Council co-leader Douglas Lumsden said: “We are now also at the beginning of a radical shift in how we use smart technology both as a council to deliver better services to our customers and as a key stakeholder in the city to stimulate economic growth alongside public, private and third sector organisations.”

Europe’s climate strategy of burning wood for energy isn’t working

Opposition to the use of forest biomass for energy generation is going mainstream, writes Linde Zuidema, as evidence builds that wood is being burnt in large scale inefficient coal-fired power stations.

Linde Zuidema is bioenergy campaigner at forests and rights NGO FERN.

Every day resistance is growing to the use of wood as a renewable energy.

Environmental NGOs have long opposed the use of ‘forest biomass’ because it  harms the climate and biodiversity. Now opposition is going mainstream, with increasing numbers of EU citizens expressing their concerns about the pressure the policy  is putting on forests. Growing demands have led to the use of whole trees for energy. Businesses too, are complaining that bioenergy subsidies are distorting biomass and energy markets.

In the name of promoting ‘green’ energy and encouraging the use of renewable sources of electricity and heating, since 2009 the European Union has allowed Member States to subsidise the use of wood for renewable energy production. These subsidies have increased the use of biomass in coal-fired power installations by 85% in some member states, according to a recent study by think tank Sandbag. The study shows that 40% of biomass use for electricity production happens in coal power plants.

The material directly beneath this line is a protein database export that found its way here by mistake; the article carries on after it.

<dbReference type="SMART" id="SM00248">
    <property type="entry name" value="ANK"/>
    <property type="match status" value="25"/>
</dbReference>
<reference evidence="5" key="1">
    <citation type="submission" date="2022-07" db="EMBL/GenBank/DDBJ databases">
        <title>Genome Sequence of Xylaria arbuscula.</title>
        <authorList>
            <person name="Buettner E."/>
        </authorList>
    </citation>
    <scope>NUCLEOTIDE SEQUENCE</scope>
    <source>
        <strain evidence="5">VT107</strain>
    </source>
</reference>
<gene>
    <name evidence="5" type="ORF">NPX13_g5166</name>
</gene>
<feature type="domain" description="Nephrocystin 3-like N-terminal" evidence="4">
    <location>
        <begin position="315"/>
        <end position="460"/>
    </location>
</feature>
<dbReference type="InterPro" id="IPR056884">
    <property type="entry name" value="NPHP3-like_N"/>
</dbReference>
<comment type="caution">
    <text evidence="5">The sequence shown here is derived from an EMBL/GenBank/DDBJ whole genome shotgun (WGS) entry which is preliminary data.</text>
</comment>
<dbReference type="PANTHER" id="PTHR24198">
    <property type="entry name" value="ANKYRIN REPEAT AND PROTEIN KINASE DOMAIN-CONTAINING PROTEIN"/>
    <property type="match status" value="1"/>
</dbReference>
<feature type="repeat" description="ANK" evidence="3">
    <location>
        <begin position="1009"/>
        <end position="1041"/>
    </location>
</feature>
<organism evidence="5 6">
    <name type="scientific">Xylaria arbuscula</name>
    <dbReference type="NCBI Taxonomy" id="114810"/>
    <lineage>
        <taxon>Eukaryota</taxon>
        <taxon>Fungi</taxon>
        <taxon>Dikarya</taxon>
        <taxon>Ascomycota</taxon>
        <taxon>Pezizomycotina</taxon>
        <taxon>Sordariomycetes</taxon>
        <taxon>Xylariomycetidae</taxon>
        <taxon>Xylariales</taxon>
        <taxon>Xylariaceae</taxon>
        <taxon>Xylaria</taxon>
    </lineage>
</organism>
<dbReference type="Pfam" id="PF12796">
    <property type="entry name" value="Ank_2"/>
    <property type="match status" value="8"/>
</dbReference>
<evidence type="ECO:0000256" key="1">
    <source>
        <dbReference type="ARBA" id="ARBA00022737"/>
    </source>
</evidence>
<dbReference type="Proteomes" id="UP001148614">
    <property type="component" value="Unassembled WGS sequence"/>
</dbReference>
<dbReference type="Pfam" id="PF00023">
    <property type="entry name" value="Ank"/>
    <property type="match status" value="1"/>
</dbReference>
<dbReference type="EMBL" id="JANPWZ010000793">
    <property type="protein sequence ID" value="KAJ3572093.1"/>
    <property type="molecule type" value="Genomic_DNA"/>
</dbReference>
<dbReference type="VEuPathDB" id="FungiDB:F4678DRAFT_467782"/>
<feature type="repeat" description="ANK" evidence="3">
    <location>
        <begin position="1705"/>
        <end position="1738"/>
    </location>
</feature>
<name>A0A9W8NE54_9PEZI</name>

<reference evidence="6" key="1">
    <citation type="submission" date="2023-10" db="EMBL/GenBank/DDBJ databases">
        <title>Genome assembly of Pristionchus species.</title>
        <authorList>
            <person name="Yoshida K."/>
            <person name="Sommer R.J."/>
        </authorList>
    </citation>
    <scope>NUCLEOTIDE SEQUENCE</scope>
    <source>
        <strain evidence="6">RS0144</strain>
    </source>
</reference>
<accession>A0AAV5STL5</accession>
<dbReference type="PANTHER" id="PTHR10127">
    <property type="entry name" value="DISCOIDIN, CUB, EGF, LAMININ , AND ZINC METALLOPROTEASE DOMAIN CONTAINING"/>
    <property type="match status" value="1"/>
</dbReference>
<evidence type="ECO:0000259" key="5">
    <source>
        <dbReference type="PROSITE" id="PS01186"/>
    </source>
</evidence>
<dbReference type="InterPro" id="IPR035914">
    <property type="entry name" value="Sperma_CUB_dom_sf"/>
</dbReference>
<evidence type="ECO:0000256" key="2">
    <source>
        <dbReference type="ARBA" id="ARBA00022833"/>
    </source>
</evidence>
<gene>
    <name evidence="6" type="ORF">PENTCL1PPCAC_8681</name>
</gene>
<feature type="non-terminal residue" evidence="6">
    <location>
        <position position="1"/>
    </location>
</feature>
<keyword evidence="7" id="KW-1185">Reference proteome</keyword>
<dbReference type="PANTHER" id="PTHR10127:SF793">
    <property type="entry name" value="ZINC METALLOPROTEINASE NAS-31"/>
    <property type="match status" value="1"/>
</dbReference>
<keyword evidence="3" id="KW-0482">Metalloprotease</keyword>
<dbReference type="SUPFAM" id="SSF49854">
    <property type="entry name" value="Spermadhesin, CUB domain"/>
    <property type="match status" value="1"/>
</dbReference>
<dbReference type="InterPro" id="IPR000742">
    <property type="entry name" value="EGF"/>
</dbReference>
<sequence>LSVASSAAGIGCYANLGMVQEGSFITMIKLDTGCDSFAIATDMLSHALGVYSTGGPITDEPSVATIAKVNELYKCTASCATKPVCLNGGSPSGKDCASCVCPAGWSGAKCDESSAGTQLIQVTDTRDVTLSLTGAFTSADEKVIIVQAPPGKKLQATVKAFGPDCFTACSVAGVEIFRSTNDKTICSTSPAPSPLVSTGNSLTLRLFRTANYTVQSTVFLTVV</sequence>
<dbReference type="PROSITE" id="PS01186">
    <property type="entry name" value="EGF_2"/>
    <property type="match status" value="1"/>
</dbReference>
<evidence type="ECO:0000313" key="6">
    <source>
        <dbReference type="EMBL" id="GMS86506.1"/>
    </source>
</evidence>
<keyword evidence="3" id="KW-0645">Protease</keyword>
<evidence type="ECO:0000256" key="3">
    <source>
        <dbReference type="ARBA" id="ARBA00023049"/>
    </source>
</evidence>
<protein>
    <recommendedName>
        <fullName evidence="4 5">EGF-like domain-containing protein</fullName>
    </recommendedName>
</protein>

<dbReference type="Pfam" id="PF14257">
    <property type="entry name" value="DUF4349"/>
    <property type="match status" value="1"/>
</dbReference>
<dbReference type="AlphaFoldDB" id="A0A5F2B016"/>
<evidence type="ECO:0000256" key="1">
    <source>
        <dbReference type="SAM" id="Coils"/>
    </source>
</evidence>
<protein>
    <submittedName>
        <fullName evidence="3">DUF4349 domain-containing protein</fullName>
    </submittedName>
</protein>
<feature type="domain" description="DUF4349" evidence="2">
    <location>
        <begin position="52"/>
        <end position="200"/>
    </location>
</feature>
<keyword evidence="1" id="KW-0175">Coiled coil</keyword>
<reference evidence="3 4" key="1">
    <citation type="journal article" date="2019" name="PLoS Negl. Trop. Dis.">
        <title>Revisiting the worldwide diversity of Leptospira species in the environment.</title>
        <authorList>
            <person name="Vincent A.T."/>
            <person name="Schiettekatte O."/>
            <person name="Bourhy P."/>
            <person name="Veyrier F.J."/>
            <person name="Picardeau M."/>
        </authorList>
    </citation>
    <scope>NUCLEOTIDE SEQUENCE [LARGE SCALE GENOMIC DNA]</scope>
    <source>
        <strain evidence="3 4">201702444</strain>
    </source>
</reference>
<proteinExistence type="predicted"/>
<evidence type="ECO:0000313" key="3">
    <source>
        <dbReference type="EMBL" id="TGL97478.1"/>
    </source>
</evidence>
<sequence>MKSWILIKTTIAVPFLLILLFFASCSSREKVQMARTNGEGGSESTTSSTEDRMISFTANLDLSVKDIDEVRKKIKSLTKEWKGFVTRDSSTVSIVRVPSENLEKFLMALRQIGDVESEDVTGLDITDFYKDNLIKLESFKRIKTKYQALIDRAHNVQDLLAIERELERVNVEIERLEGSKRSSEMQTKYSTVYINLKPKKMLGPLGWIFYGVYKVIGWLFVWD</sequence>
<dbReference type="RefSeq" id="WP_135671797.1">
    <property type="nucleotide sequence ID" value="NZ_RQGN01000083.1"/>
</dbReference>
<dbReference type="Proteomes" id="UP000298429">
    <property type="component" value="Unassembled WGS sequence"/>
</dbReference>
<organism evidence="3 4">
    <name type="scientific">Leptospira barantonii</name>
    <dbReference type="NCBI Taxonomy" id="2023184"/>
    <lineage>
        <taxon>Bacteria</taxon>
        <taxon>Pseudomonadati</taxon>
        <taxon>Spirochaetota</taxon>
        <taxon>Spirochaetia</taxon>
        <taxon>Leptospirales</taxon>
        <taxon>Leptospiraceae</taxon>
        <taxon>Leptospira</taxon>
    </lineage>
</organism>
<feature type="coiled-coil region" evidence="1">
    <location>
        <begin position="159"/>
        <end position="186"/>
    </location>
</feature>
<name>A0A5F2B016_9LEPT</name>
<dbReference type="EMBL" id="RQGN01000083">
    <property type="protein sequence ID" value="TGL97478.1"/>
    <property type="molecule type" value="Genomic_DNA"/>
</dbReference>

This is disturbing on many levels, and not least that because it means that billions of public funds are being used as a hidden subsidy for coal and coal infrastructure.

But the use of wood in large scale inefficient coal-fired power stations is highly problematic in itself, and attracting fierce opposition.

Installations such as Gardanne in the South of France and Drax in the United Kingdom require huge volumes of wood. Local activists in France and the UK are protesting against biomass burning in these places because of the negative effect on forests and air quality.

Forest-based industries are also concerned. They understand – as ample evidence shows –that wood is a limited resource and burning it, specifically in large inefficient installations, is a huge waste. Increasing demands have also led to the use of whole trees for energy.

But perhaps even more concerning are the negative impacts on the climate.

Burning wood emits more CO2 than burning coal per unit of energy produced, while compensation for these emissions by future growth of trees is unlikely in the time scales relevant for climate change. This was highlighted recently in a letter by almost 200 scientists that said ‘bioenergy is not carbon neutral and can have serious negative climate impacts’, and which urged policy makers to implement strict rules on bioenergy in future EU renewables policy.

Using public funds to promote the use of ‘forest biomass’ in inefficient large scale power installations cannot be justified under either a climate or a renewable energy policy. Burning wood simply contradicts our aims of using resources more efficiently, protecting our forests and combatting climate change.

But the momentum appears to be finally shifting.

Last week, the Dutch government and the region of Wallonia in Belgium announced an end to subsidies for large scale co-firing biomass with coal for electricity production. Meanwhile the European Commission has proposed ending subsidies for the use of biomass in inefficient power stations in its design for a renewable energy policy for the period after 2020.

These decisions offer hope.

Now it is up to EU member states and the European Parliament to uphold these proposals.

On Monday 23 October a crucial vote will take place on this issue in the European Parliament.

We urge its members to support a ban on the use of whole trees, and wood use in power-only installations and co-firing in coal-fired plants. If they don’t, we will all bear the cost.

Photos: The world's first floating wind farm has started up off Scotland